Marjorie Harris Carr was an American scientist and environmental activist, well known for her conservation work in Florida. She was born in Boston and grew up in southwest Florida, where her parents taught her about native flora and fauna. After earning a Master of Science degree from the University of Florida in 1942, she went on to establish and lead several conservation efforts in the state, including co-founding the Alachua Audubon Society in 1960 and co-founding Florida Defenders of the Environment in 1969. Her work with Florida Defenders of the Environment — which continued until her death in 1997 — to preserve the Ocklawaha River Valley helped halt construction of the Cross Florida Barge Canal, which is now a public conservation and recreation area named in her honor in 1998. She was inducted in the Florida Women's Hall of Fame in 1996. She was married to herpetologist Archie Carr from 1937 until his death in 1987; they had five children.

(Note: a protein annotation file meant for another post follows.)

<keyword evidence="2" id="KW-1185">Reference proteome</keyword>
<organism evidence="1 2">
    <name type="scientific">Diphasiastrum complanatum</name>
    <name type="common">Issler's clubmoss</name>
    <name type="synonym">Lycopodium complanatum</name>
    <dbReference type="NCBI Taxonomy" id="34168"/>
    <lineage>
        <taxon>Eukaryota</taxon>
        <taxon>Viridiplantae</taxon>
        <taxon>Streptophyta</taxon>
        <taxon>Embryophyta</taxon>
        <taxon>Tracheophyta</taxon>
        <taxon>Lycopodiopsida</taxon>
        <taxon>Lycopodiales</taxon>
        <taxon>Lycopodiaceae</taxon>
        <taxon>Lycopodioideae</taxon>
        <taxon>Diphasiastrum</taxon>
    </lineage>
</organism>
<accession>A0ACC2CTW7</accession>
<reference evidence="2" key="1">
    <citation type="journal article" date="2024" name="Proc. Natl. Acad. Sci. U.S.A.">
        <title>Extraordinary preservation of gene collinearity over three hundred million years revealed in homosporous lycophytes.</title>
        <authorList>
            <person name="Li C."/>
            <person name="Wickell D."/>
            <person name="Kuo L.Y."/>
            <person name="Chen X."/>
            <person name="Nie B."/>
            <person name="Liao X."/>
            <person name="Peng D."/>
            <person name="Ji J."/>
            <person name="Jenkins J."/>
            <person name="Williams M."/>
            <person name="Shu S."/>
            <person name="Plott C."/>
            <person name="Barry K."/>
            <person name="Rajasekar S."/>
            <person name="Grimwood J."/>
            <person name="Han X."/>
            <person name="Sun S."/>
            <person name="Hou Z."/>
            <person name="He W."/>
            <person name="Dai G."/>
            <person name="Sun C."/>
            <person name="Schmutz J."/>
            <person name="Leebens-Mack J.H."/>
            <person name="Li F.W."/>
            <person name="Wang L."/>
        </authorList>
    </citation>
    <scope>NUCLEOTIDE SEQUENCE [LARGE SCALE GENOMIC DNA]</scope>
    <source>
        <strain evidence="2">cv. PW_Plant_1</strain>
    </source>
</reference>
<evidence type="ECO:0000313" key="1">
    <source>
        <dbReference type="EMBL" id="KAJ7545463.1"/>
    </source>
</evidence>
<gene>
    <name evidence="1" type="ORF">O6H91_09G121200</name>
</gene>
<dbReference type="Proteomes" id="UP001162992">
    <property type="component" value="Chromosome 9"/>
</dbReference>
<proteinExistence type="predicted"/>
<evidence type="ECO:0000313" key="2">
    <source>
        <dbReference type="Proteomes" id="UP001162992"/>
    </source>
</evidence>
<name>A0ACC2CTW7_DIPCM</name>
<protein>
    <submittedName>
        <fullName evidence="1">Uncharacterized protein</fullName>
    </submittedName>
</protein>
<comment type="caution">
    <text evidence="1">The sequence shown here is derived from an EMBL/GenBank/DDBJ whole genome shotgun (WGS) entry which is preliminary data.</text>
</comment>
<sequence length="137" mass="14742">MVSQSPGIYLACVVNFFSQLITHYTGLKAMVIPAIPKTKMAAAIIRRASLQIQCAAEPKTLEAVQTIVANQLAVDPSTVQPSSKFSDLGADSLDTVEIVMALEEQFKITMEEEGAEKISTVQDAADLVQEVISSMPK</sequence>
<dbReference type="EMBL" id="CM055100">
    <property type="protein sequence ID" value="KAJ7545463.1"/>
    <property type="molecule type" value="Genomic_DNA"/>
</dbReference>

The history of the University of Florida is firmly tied to the history of public education in the state of Florida. The University of Florida originated as several distinct institutions that were consolidated to create a single state-supported university by the Buckman Act of 1905. The oldest of these was the East Florida Seminary, one of two seminaries of higher learning established by the Florida Legislature. The East Florida Seminary opened in Ocala 1853, becoming the first state-supported institution of higher learning in the state of Florida. As it is the oldest of the modern University of Florida's predecessor institutions, the school traces its founding date to that year. The East Florida Seminary closed its Ocala campus at the outbreak of the American Civil War and reopened in Gainesville in 1866
Orange Creek is a small stream in north-central and northeast Florida, that drains Orange Lake to the Ocklawaha River. Privately owned Orange Springs provides part of the water volume.
The city of Gainesville, Florida, USA, was incorporated in 1869.